Next generation content creation

Wednesday, 23 February 2011 00:01 -     - {{hitsCtrl.values.hits}}

Last week I saw some articles on the web as well as in the newspapers about the death of a child allegedly due to consuming a soft drink. The brand name of this soft drink was not given so I immediately called some of my friends in the media who told me which one it was.

I breathed a sigh of relief, as the brand was not one that was brought to my household. My interest in the story died there and likewise, looking at the consumer response to this tragic death and the alleged causes to it, I would say it was pretty lukewarm i.e. from a social media point of view. I did not see people taking the matter up on Facebook or Twitter. For that matter, there was almost nothing said about it as a follow up even in mainstream media.

A couple of nights ago, I was watching the Bloomberg channel where AOL CEO Tim Armstrong and the co-founder of Huffington Post Arianna Huffington were interviewed on AOL’s recent acquisition of Huffington Post. They were talking about the need to manage user generated content. That was when I realised that we in Sri Lanka have been completely left behind in this social media revolution, which is happening in the world.

Yes, we have Facebook and on the average around 500 friends on it, but the content that is generated on this media is mediocre and frivolous to say the least (you may correct me if I am wrong).

While Twitter users and bloggers use this medium to start revolutions and move ideas across large community groups, here in Sri Lanka there is no danger of that happening. Social media as a medium to create opinion and mobilise change is not something to be taken seriously in the local context.

If you speak to the advertising and marketing community, social media almost tantamount to nothing or plays a minuscule part in their integrated communication plans. While the world is moving from content aggregation to editorial curation, we in Sri Lanka have yet not got to the starting block.

I am not even sure if this is a bad thing, but my question is, are we missing out on something? The standard answers as to why we would not use the internet so much would be one, that the majority of Sri Lankans cannot understand English which is the primary language, and the other, that the nation is not wired enough.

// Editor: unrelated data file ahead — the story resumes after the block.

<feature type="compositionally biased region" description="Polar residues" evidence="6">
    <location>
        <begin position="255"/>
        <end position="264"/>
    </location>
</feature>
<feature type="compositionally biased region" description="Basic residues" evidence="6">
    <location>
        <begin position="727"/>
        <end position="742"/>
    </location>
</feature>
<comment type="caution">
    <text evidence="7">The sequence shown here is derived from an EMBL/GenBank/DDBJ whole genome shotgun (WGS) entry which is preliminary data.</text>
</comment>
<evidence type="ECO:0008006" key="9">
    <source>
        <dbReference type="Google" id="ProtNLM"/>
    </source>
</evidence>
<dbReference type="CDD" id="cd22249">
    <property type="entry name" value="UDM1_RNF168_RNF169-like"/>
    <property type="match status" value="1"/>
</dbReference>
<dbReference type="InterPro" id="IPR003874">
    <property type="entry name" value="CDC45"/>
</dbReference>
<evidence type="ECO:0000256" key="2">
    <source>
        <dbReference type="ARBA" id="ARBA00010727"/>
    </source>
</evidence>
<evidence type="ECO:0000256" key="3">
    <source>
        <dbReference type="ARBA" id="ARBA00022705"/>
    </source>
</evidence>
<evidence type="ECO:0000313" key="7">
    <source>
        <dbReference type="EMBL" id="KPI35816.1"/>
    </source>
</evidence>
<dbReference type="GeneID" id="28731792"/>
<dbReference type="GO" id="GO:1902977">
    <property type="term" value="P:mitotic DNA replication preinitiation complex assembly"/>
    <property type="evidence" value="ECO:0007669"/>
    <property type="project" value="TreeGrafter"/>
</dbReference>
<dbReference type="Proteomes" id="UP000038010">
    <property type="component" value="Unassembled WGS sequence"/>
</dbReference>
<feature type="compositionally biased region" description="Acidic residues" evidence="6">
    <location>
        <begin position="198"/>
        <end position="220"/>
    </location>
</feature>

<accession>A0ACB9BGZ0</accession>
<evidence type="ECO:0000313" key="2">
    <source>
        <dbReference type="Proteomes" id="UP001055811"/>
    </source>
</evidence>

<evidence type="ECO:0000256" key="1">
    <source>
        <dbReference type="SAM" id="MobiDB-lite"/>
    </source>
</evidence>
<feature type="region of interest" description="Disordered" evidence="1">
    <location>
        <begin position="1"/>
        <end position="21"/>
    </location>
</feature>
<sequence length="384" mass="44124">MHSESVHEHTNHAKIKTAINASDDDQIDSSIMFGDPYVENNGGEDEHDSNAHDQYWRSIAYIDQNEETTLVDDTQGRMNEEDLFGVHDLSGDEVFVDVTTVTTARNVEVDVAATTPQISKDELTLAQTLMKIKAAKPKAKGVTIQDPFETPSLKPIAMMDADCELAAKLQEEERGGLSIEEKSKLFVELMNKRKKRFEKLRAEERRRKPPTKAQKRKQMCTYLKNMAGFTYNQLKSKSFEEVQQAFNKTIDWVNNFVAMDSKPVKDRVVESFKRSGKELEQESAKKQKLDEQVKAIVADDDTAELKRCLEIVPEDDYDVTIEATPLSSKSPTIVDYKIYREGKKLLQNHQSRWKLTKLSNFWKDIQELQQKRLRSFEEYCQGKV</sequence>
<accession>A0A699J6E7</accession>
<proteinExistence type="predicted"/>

Taking the second problem, I would say that access to the internet is more available than understood, when taking into consideration that most mobile phones today could be used to browse the web. Also, the number of affordable packages available from service providers makes it reachable to the smallest of pockets, not to mention the several CSR initiatives by global IT companies to bridge the digital divide in rural Sri Lanka.

I don’t know how we would overcome the language barrier but if people in other non-English speaking countries are managing to connect successfully on the web, then there should be a way around this.

But at the bottom of it all, is one thing that I see as the real problem. That is people are really poor at content creation, meaning actually writing down what they think in space that is freely available.

This is a weakness that could be considered as one of our genuine shortcomings on a democratic platform in this modern world, where not the power of a vote but just the power of social media can swing situations.

AOL CEO Tim Anderson in his interview on Bloomberg said that the next generation of the internet is going to be all about content.

Here in Sri Lanka, there is a dire need for locally relevant content creation and I believe that the mainstream media cannot be given the sole responsibility for this job.

As the world becomes larger information wise and trillions of gigabits of it are clogged in cyber space, the need to micro manage this information and make it available to local communities is becoming vitally important for the survival of these eco systems.

The Huffington Post, AOL union is planning to do just that in the United States – make internet content relevant to micro communities i.e. designing content uniquely for each community.

In finding a Sri Lankan solution to this, I believe that the most important thing to understand is that dissemination of vital information to small/niche communities is not the responsibility of the mass media. We need other models to do this job!

(The writer, a PR consultant and head of Media360, was previously a mainstream journalist in print and electronic media. He also edits a new media website.)

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